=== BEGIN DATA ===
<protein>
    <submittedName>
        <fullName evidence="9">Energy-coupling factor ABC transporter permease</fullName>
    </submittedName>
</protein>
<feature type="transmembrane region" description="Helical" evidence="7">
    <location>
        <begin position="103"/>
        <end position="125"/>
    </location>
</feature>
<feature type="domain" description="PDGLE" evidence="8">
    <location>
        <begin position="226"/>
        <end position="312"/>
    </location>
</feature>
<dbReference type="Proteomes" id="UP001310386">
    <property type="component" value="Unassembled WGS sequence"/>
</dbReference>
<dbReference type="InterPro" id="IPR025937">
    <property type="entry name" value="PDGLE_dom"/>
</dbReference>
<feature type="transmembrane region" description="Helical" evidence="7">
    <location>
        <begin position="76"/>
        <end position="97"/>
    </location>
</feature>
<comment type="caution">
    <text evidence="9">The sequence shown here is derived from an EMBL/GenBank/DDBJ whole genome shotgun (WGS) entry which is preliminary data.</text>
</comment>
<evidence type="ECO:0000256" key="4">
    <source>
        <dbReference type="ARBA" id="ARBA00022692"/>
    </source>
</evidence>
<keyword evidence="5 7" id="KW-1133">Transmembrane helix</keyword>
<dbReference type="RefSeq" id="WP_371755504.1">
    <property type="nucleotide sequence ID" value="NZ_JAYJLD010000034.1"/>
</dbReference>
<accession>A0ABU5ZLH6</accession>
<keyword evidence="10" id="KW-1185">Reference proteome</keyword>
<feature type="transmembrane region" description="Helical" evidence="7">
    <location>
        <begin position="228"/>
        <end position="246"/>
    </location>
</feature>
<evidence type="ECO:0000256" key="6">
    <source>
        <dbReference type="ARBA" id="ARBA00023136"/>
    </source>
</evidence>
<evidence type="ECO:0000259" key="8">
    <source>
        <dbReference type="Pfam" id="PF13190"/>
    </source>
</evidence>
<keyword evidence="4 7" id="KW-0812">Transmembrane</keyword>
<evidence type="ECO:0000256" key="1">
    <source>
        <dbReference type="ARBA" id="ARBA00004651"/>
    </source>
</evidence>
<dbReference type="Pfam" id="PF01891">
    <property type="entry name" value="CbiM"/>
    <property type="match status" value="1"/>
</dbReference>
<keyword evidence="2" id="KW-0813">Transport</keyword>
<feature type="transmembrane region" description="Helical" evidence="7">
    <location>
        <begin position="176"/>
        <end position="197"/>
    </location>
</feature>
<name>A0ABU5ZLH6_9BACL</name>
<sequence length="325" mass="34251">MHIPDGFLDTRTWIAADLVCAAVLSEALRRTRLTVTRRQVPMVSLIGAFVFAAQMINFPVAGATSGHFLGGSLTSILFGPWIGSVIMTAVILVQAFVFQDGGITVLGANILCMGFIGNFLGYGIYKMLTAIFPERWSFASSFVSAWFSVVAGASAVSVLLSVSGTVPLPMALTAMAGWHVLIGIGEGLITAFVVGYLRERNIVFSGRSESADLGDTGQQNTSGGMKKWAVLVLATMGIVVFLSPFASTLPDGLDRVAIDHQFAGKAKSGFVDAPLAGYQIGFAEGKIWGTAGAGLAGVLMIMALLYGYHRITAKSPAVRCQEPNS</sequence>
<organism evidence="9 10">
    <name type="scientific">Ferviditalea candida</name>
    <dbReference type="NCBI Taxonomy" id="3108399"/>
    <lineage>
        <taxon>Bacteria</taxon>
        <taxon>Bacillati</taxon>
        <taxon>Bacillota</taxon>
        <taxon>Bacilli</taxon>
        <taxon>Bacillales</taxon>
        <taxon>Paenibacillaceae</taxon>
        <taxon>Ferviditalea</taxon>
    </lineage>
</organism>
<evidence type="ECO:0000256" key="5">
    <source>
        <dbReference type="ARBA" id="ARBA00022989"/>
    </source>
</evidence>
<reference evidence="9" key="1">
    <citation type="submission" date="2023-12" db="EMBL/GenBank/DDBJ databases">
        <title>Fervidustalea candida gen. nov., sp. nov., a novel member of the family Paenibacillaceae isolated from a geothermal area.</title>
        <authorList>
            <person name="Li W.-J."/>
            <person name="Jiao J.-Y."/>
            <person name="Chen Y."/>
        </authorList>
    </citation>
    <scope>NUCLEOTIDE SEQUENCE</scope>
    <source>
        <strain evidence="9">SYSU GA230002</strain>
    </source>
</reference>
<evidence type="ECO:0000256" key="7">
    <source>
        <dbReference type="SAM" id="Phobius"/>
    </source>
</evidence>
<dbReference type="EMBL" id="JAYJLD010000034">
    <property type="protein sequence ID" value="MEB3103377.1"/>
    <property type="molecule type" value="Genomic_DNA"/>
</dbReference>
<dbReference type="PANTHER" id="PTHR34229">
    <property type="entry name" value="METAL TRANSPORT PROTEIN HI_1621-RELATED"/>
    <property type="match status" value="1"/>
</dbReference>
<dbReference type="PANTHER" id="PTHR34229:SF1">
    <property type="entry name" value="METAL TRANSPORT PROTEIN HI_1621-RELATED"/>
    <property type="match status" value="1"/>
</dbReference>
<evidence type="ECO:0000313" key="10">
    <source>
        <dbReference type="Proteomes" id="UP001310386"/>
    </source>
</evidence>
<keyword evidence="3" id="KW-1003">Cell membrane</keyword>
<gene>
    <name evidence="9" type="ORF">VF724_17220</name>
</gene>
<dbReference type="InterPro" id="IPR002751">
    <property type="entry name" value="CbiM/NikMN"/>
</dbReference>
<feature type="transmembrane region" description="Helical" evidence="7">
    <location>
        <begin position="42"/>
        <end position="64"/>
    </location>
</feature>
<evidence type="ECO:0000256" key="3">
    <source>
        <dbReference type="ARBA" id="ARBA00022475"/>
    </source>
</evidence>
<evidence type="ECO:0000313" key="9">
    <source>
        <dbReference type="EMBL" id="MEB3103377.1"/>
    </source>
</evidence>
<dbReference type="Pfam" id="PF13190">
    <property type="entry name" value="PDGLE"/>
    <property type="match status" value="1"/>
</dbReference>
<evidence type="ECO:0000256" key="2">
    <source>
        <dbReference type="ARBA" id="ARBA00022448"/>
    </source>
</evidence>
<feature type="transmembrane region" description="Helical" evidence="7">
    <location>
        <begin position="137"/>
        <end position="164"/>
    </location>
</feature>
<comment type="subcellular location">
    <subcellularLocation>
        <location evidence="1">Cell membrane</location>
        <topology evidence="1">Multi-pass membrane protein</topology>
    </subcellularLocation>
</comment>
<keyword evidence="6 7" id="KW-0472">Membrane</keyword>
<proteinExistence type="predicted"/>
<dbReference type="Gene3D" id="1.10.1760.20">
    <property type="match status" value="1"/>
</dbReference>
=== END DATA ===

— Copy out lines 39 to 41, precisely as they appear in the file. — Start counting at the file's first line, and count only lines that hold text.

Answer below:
<dbReference type="RefSeq" id="WP_371755504.1">
    <property type="nucleotide sequence ID" value="NZ_JAYJLD010000034.1"/>
</dbReference>